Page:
Details



christoffel van sichem
(1546–1624, Amsterdam)

Half-length Portrait of a Man with Feathered Beret and Glove. Woodcut after Hendrick Goltzius. 31 x 21 cm. 1607. Bartsch III, 126, 3; Hollstein 135.

Christoffel van Sichem, son of the bookseller Cornelis Karelsz. who hailed from Sichem (Brabant), was briefly active in Antwerp in the 1560s, subsequently living and working in Basle, where he remained from about 1568 to 1597. Even as a young man van Sichem had worked in the woodcut medium, as is documented by a number of book illustrations for Straßburger Drucke (see Hollstein 140–147). In 1598 the artist moved to Amsterdam; in 1603 he is known to have been temporarily in Leiden, before settling down in Amsterdam again the following year. In this period van Sichem turned once again with success to the woodcut and created a few masterpieces in this medium, which in their mastery of forms and technical treatment differ markedly from his early work and occupy an absolutely unique position in Dutch printmaking of the early 17th century. Some of these works are based on models by Hendrick Goltzius, so it may be assumed that these woodcuts are the result of a direct collaboration with that master. In the years between 1599 and 1608 Goltzius had drawn a group of fantasy portraits, which are treated in a quasi archaic stylistic language inspired by Dürer and Lucas van Leyden. The present woodcut also derives from such a drawing by Goltzius, van Sichem’s senior by more than ten years. The portrait, which previously had been mistaken for a likeness of Otto Heinrich von Schwarzenberg, shows a respectably clad elderly man in the costume of the early 16th century. In a congenial and sensitive way van Sichem has translated the powerful lines of the drawing into the robust medium of the woodcut. His style is never monotonous, but vivid and varied, achieving a maximum of compositional concentration and graphical refinement on a small format.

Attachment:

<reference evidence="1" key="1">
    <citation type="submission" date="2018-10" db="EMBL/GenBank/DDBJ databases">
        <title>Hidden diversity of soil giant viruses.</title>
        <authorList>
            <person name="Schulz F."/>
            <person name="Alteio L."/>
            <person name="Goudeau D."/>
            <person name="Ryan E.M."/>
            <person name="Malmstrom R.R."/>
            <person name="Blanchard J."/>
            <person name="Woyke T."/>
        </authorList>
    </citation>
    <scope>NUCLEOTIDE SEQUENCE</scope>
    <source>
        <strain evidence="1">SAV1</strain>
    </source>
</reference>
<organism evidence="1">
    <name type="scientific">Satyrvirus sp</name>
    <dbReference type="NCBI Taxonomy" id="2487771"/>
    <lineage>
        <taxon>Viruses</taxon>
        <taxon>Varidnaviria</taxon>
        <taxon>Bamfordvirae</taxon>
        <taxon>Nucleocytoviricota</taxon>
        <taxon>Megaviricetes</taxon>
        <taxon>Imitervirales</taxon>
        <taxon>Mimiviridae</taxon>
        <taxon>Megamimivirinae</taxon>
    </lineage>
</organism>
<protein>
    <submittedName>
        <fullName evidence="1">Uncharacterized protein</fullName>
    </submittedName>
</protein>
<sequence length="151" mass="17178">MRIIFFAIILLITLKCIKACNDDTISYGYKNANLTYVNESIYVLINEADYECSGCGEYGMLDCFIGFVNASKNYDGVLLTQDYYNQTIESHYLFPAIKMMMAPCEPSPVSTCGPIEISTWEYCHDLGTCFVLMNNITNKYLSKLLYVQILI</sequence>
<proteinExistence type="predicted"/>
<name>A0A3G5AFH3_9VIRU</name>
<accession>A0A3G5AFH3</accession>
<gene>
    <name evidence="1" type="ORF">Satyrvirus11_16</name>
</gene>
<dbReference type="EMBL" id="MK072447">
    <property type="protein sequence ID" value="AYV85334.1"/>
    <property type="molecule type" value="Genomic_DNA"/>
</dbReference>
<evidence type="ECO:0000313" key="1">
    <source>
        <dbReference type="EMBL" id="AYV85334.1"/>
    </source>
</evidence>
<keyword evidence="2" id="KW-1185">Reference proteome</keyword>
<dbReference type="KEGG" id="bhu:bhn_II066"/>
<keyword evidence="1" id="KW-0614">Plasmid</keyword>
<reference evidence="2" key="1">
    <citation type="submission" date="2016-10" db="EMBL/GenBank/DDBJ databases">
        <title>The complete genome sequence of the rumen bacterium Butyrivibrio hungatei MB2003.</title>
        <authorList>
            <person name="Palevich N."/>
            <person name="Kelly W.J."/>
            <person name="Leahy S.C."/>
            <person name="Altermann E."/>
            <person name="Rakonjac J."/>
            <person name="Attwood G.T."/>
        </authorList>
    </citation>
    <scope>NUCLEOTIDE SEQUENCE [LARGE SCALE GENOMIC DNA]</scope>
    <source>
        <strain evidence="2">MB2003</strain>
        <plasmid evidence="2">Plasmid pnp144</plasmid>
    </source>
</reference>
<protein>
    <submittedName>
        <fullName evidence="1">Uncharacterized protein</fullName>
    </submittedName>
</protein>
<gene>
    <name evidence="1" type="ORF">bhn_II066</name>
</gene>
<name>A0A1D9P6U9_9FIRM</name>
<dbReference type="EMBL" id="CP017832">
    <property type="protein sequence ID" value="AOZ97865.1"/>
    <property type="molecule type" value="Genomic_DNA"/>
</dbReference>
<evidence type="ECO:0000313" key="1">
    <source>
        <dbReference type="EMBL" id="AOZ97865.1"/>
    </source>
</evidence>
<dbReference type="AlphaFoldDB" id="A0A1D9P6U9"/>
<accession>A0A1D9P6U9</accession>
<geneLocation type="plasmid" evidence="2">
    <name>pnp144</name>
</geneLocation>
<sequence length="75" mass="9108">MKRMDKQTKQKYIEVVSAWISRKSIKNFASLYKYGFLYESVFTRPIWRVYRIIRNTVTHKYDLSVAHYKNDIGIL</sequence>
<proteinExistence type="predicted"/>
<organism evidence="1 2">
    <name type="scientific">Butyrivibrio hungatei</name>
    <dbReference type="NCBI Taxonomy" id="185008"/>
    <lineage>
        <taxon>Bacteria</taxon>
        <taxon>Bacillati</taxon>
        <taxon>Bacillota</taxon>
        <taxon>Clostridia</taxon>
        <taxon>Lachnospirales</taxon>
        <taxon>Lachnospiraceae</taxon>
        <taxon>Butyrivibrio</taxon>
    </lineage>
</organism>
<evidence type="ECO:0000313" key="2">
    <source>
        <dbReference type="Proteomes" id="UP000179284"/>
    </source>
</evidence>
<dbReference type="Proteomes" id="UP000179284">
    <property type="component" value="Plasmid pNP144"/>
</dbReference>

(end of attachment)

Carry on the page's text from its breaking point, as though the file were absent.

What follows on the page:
A splendid, luminous and perfectly even impression with margins. Minimal aging, an inconspicuous flattened drying fold on the verso, otherwise an excellently preserved print of museum quality.